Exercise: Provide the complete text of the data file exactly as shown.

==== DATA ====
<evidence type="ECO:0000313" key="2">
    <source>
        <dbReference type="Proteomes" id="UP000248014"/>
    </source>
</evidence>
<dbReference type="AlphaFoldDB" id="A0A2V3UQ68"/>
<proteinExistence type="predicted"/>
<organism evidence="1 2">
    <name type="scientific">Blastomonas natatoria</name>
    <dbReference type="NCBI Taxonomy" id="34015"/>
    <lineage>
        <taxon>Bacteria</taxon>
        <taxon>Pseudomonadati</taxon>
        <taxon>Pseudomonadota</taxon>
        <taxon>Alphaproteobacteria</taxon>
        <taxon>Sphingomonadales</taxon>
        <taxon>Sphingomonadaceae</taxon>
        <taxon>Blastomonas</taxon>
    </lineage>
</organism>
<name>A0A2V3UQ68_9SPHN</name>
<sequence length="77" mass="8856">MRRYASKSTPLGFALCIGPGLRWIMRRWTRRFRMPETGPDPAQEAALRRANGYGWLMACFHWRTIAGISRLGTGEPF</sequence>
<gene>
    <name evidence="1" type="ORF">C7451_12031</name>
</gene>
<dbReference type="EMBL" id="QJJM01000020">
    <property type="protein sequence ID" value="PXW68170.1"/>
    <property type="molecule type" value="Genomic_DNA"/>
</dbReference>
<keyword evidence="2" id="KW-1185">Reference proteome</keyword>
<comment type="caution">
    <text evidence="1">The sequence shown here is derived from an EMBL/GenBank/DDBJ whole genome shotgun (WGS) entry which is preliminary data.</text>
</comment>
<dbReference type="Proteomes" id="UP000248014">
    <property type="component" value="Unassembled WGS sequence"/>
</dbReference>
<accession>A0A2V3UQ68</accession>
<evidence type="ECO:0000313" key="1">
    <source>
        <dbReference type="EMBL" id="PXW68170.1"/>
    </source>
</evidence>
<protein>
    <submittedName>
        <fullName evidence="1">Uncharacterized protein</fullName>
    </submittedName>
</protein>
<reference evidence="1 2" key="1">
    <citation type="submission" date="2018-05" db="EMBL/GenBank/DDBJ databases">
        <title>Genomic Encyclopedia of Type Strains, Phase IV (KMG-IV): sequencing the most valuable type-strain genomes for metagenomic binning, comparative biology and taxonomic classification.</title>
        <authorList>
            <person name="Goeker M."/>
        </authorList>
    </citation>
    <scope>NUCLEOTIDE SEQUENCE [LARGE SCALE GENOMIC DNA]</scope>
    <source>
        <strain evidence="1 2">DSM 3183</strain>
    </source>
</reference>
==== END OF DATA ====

<evidence type="ECO:0000313" key="2">
    <source>
        <dbReference type="Proteomes" id="UP000248014"/>
    </source>
</evidence>
<dbReference type="AlphaFoldDB" id="A0A2V3UQ68"/>
<proteinExistence type="predicted"/>
<organism evidence="1 2">
    <name type="scientific">Blastomonas natatoria</name>
    <dbReference type="NCBI Taxonomy" id="34015"/>
    <lineage>
        <taxon>Bacteria</taxon>
        <taxon>Pseudomonadati</taxon>
        <taxon>Pseudomonadota</taxon>
        <taxon>Alphaproteobacteria</taxon>
        <taxon>Sphingomonadales</taxon>
        <taxon>Sphingomonadaceae</taxon>
        <taxon>Blastomonas</taxon>
    </lineage>
</organism>
<name>A0A2V3UQ68_9SPHN</name>
<sequence length="77" mass="8856">MRRYASKSTPLGFALCIGPGLRWIMRRWTRRFRMPETGPDPAQEAALRRANGYGWLMACFHWRTIAGISRLGTGEPF</sequence>
<gene>
    <name evidence="1" type="ORF">C7451_12031</name>
</gene>
<dbReference type="EMBL" id="QJJM01000020">
    <property type="protein sequence ID" value="PXW68170.1"/>
    <property type="molecule type" value="Genomic_DNA"/>
</dbReference>
<keyword evidence="2" id="KW-1185">Reference proteome</keyword>
<comment type="caution">
    <text evidence="1">The sequence shown here is derived from an EMBL/GenBank/DDBJ whole genome shotgun (WGS) entry which is preliminary data.</text>
</comment>
<dbReference type="Proteomes" id="UP000248014">
    <property type="component" value="Unassembled WGS sequence"/>
</dbReference>
<accession>A0A2V3UQ68</accession>
<evidence type="ECO:0000313" key="1">
    <source>
        <dbReference type="EMBL" id="PXW68170.1"/>
    </source>
</evidence>
<protein>
    <submittedName>
        <fullName evidence="1">Uncharacterized protein</fullName>
    </submittedName>
</protein>
<reference evidence="1 2" key="1">
    <citation type="submission" date="2018-05" db="EMBL/GenBank/DDBJ databases">
        <title>Genomic Encyclopedia of Type Strains, Phase IV (KMG-IV): sequencing the most valuable type-strain genomes for metagenomic binning, comparative biology and taxonomic classification.</title>
        <authorList>
            <person name="Goeker M."/>
        </authorList>
    </citation>
    <scope>NUCLEOTIDE SEQUENCE [LARGE SCALE GENOMIC DNA]</scope>
    <source>
        <strain evidence="1 2">DSM 3183</strain>
    </source>
</reference>